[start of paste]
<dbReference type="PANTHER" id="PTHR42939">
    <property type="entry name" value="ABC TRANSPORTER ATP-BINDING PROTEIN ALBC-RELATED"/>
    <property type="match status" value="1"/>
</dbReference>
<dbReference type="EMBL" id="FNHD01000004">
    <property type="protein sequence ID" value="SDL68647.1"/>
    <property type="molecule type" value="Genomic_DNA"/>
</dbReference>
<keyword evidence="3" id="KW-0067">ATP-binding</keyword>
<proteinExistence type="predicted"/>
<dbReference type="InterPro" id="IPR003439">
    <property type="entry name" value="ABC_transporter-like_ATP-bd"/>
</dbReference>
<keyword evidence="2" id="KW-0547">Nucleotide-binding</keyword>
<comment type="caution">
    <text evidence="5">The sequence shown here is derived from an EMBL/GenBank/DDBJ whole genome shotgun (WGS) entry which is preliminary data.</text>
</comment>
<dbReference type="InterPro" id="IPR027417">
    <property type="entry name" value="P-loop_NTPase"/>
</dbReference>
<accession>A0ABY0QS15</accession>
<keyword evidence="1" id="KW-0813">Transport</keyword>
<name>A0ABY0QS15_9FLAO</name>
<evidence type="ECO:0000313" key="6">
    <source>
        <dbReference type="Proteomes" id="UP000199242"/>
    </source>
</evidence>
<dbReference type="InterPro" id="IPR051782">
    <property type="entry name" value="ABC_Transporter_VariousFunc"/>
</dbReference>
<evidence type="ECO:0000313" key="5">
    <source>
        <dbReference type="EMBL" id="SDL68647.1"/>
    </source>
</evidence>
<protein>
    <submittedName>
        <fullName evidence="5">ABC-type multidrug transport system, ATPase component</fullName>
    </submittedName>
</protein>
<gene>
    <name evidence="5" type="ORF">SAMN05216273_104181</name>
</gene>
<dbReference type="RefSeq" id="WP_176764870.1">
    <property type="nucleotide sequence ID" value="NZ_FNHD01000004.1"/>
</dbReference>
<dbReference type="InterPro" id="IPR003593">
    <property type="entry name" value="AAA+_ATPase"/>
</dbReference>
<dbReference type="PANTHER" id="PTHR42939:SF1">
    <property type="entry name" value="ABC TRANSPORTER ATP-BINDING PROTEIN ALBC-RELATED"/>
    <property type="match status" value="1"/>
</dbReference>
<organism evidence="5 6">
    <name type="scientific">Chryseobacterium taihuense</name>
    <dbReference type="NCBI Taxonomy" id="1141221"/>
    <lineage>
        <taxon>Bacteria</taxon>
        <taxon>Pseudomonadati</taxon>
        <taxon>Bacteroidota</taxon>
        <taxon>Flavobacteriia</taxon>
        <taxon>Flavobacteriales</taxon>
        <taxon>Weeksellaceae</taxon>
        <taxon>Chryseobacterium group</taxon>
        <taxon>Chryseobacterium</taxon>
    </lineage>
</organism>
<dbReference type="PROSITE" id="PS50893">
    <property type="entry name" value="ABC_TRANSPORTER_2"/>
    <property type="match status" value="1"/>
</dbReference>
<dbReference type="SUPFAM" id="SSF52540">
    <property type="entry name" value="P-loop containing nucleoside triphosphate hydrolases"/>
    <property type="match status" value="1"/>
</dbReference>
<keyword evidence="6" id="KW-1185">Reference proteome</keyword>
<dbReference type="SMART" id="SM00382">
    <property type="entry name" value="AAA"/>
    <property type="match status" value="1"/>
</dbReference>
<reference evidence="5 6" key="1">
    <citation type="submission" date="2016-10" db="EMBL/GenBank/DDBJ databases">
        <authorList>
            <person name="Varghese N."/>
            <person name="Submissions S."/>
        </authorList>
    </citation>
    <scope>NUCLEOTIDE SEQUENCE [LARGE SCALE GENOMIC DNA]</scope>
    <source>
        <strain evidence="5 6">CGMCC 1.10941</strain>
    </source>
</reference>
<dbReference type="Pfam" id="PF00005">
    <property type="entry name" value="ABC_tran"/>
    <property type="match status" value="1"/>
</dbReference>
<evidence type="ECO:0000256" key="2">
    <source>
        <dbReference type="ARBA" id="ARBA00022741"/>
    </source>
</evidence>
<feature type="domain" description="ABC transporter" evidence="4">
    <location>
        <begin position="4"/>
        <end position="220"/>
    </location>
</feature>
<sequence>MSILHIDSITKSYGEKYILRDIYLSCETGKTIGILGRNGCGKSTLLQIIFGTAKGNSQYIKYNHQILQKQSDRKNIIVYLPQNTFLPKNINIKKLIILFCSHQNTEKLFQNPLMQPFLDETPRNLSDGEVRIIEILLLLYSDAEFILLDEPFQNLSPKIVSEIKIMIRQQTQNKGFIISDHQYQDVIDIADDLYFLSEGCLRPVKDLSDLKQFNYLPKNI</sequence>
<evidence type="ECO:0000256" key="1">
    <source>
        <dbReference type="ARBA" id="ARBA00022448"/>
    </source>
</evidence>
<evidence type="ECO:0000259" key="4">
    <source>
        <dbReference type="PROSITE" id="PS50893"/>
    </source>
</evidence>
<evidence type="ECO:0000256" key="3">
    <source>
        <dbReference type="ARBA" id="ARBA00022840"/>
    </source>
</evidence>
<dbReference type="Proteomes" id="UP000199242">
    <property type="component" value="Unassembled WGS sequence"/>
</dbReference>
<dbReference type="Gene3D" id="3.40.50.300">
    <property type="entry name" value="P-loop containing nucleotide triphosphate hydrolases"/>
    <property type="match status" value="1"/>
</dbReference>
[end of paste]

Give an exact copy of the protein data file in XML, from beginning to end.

<dbReference type="PANTHER" id="PTHR42939">
    <property type="entry name" value="ABC TRANSPORTER ATP-BINDING PROTEIN ALBC-RELATED"/>
    <property type="match status" value="1"/>
</dbReference>
<dbReference type="EMBL" id="FNHD01000004">
    <property type="protein sequence ID" value="SDL68647.1"/>
    <property type="molecule type" value="Genomic_DNA"/>
</dbReference>
<keyword evidence="3" id="KW-0067">ATP-binding</keyword>
<proteinExistence type="predicted"/>
<dbReference type="InterPro" id="IPR003439">
    <property type="entry name" value="ABC_transporter-like_ATP-bd"/>
</dbReference>
<keyword evidence="2" id="KW-0547">Nucleotide-binding</keyword>
<comment type="caution">
    <text evidence="5">The sequence shown here is derived from an EMBL/GenBank/DDBJ whole genome shotgun (WGS) entry which is preliminary data.</text>
</comment>
<dbReference type="InterPro" id="IPR027417">
    <property type="entry name" value="P-loop_NTPase"/>
</dbReference>
<accession>A0ABY0QS15</accession>
<keyword evidence="1" id="KW-0813">Transport</keyword>
<name>A0ABY0QS15_9FLAO</name>
<evidence type="ECO:0000313" key="6">
    <source>
        <dbReference type="Proteomes" id="UP000199242"/>
    </source>
</evidence>
<dbReference type="InterPro" id="IPR051782">
    <property type="entry name" value="ABC_Transporter_VariousFunc"/>
</dbReference>
<evidence type="ECO:0000313" key="5">
    <source>
        <dbReference type="EMBL" id="SDL68647.1"/>
    </source>
</evidence>
<protein>
    <submittedName>
        <fullName evidence="5">ABC-type multidrug transport system, ATPase component</fullName>
    </submittedName>
</protein>
<gene>
    <name evidence="5" type="ORF">SAMN05216273_104181</name>
</gene>
<dbReference type="RefSeq" id="WP_176764870.1">
    <property type="nucleotide sequence ID" value="NZ_FNHD01000004.1"/>
</dbReference>
<dbReference type="InterPro" id="IPR003593">
    <property type="entry name" value="AAA+_ATPase"/>
</dbReference>
<dbReference type="PANTHER" id="PTHR42939:SF1">
    <property type="entry name" value="ABC TRANSPORTER ATP-BINDING PROTEIN ALBC-RELATED"/>
    <property type="match status" value="1"/>
</dbReference>
<organism evidence="5 6">
    <name type="scientific">Chryseobacterium taihuense</name>
    <dbReference type="NCBI Taxonomy" id="1141221"/>
    <lineage>
        <taxon>Bacteria</taxon>
        <taxon>Pseudomonadati</taxon>
        <taxon>Bacteroidota</taxon>
        <taxon>Flavobacteriia</taxon>
        <taxon>Flavobacteriales</taxon>
        <taxon>Weeksellaceae</taxon>
        <taxon>Chryseobacterium group</taxon>
        <taxon>Chryseobacterium</taxon>
    </lineage>
</organism>
<dbReference type="PROSITE" id="PS50893">
    <property type="entry name" value="ABC_TRANSPORTER_2"/>
    <property type="match status" value="1"/>
</dbReference>
<dbReference type="SUPFAM" id="SSF52540">
    <property type="entry name" value="P-loop containing nucleoside triphosphate hydrolases"/>
    <property type="match status" value="1"/>
</dbReference>
<keyword evidence="6" id="KW-1185">Reference proteome</keyword>
<dbReference type="SMART" id="SM00382">
    <property type="entry name" value="AAA"/>
    <property type="match status" value="1"/>
</dbReference>
<reference evidence="5 6" key="1">
    <citation type="submission" date="2016-10" db="EMBL/GenBank/DDBJ databases">
        <authorList>
            <person name="Varghese N."/>
            <person name="Submissions S."/>
        </authorList>
    </citation>
    <scope>NUCLEOTIDE SEQUENCE [LARGE SCALE GENOMIC DNA]</scope>
    <source>
        <strain evidence="5 6">CGMCC 1.10941</strain>
    </source>
</reference>
<dbReference type="Pfam" id="PF00005">
    <property type="entry name" value="ABC_tran"/>
    <property type="match status" value="1"/>
</dbReference>
<evidence type="ECO:0000256" key="2">
    <source>
        <dbReference type="ARBA" id="ARBA00022741"/>
    </source>
</evidence>
<feature type="domain" description="ABC transporter" evidence="4">
    <location>
        <begin position="4"/>
        <end position="220"/>
    </location>
</feature>
<sequence>MSILHIDSITKSYGEKYILRDIYLSCETGKTIGILGRNGCGKSTLLQIIFGTAKGNSQYIKYNHQILQKQSDRKNIIVYLPQNTFLPKNINIKKLIILFCSHQNTEKLFQNPLMQPFLDETPRNLSDGEVRIIEILLLLYSDAEFILLDEPFQNLSPKIVSEIKIMIRQQTQNKGFIISDHQYQDVIDIADDLYFLSEGCLRPVKDLSDLKQFNYLPKNI</sequence>
<evidence type="ECO:0000256" key="1">
    <source>
        <dbReference type="ARBA" id="ARBA00022448"/>
    </source>
</evidence>
<evidence type="ECO:0000259" key="4">
    <source>
        <dbReference type="PROSITE" id="PS50893"/>
    </source>
</evidence>
<evidence type="ECO:0000256" key="3">
    <source>
        <dbReference type="ARBA" id="ARBA00022840"/>
    </source>
</evidence>
<dbReference type="Proteomes" id="UP000199242">
    <property type="component" value="Unassembled WGS sequence"/>
</dbReference>
<dbReference type="Gene3D" id="3.40.50.300">
    <property type="entry name" value="P-loop containing nucleotide triphosphate hydrolases"/>
    <property type="match status" value="1"/>
</dbReference>